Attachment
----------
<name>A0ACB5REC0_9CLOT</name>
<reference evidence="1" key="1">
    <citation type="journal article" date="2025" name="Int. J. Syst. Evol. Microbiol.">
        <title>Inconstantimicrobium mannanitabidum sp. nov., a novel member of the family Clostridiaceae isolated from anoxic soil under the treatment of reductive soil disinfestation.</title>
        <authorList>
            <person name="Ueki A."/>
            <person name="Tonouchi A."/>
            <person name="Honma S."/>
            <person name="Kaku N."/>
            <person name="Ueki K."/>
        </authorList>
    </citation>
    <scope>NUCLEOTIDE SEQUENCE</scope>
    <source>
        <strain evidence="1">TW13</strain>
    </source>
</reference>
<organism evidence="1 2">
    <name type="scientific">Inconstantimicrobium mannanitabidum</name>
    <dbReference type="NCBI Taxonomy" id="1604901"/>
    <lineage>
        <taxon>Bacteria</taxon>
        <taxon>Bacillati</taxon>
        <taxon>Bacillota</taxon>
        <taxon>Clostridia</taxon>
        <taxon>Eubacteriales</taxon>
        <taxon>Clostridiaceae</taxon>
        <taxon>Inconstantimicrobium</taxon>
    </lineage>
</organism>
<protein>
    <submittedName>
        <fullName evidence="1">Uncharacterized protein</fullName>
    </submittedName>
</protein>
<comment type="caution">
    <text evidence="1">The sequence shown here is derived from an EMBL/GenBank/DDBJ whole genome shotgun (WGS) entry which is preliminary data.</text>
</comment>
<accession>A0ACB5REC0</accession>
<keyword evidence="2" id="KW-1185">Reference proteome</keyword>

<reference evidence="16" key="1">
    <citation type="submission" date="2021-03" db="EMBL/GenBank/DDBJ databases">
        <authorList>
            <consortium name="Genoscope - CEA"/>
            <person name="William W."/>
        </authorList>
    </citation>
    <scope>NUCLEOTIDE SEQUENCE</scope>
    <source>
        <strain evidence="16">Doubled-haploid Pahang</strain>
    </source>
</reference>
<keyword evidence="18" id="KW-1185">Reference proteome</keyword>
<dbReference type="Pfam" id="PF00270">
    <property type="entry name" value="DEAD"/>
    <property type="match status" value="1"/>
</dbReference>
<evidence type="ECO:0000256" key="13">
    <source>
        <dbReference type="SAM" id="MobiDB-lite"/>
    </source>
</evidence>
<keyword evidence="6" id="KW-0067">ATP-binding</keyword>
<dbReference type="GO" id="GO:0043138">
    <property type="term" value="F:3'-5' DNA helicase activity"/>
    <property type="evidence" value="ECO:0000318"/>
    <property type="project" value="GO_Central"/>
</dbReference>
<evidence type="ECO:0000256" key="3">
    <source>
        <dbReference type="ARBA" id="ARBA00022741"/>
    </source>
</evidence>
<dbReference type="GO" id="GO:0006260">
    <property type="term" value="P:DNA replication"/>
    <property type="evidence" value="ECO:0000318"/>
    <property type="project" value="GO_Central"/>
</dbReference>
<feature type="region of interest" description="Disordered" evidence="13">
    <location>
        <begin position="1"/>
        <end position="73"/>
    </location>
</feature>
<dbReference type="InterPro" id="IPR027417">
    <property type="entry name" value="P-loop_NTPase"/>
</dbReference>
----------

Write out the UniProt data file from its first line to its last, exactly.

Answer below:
<name>A0ACB5REC0_9CLOT</name>
<reference evidence="1" key="1">
    <citation type="journal article" date="2025" name="Int. J. Syst. Evol. Microbiol.">
        <title>Inconstantimicrobium mannanitabidum sp. nov., a novel member of the family Clostridiaceae isolated from anoxic soil under the treatment of reductive soil disinfestation.</title>
        <authorList>
            <person name="Ueki A."/>
            <person name="Tonouchi A."/>
            <person name="Honma S."/>
            <person name="Kaku N."/>
            <person name="Ueki K."/>
        </authorList>
    </citation>
    <scope>NUCLEOTIDE SEQUENCE</scope>
    <source>
        <strain evidence="1">TW13</strain>
    </source>
</reference>
<organism evidence="1 2">
    <name type="scientific">Inconstantimicrobium mannanitabidum</name>
    <dbReference type="NCBI Taxonomy" id="1604901"/>
    <lineage>
        <taxon>Bacteria</taxon>
        <taxon>Bacillati</taxon>
        <taxon>Bacillota</taxon>
        <taxon>Clostridia</taxon>
        <taxon>Eubacteriales</taxon>
        <taxon>Clostridiaceae</taxon>
        <taxon>Inconstantimicrobium</taxon>
    </lineage>
</organism>
<protein>
    <submittedName>
        <fullName evidence="1">Uncharacterized protein</fullName>
    </submittedName>
</protein>
<comment type="caution">
    <text evidence="1">The sequence shown here is derived from an EMBL/GenBank/DDBJ whole genome shotgun (WGS) entry which is preliminary data.</text>
</comment>
<accession>A0ACB5REC0</accession>
<keyword evidence="2" id="KW-1185">Reference proteome</keyword>

<reference evidence="16" key="1">
    <citation type="submission" date="2021-03" db="EMBL/GenBank/DDBJ databases">
        <authorList>
            <consortium name="Genoscope - CEA"/>
            <person name="William W."/>
        </authorList>
    </citation>
    <scope>NUCLEOTIDE SEQUENCE</scope>
    <source>
        <strain evidence="16">Doubled-haploid Pahang</strain>
    </source>
</reference>
<keyword evidence="18" id="KW-1185">Reference proteome</keyword>
<dbReference type="Pfam" id="PF00270">
    <property type="entry name" value="DEAD"/>
    <property type="match status" value="1"/>
</dbReference>
<evidence type="ECO:0000256" key="13">
    <source>
        <dbReference type="SAM" id="MobiDB-lite"/>
    </source>
</evidence>
<keyword evidence="6" id="KW-0067">ATP-binding</keyword>
<dbReference type="GO" id="GO:0043138">
    <property type="term" value="F:3'-5' DNA helicase activity"/>
    <property type="evidence" value="ECO:0000318"/>
    <property type="project" value="GO_Central"/>
</dbReference>
<evidence type="ECO:0000256" key="3">
    <source>
        <dbReference type="ARBA" id="ARBA00022741"/>
    </source>
</evidence>
<dbReference type="GO" id="GO:0006260">
    <property type="term" value="P:DNA replication"/>
    <property type="evidence" value="ECO:0000318"/>
    <property type="project" value="GO_Central"/>
</dbReference>
<feature type="region of interest" description="Disordered" evidence="13">
    <location>
        <begin position="1"/>
        <end position="73"/>
    </location>
</feature>
<dbReference type="InterPro" id="IPR027417">
    <property type="entry name" value="P-loop_NTPase"/>
</dbReference>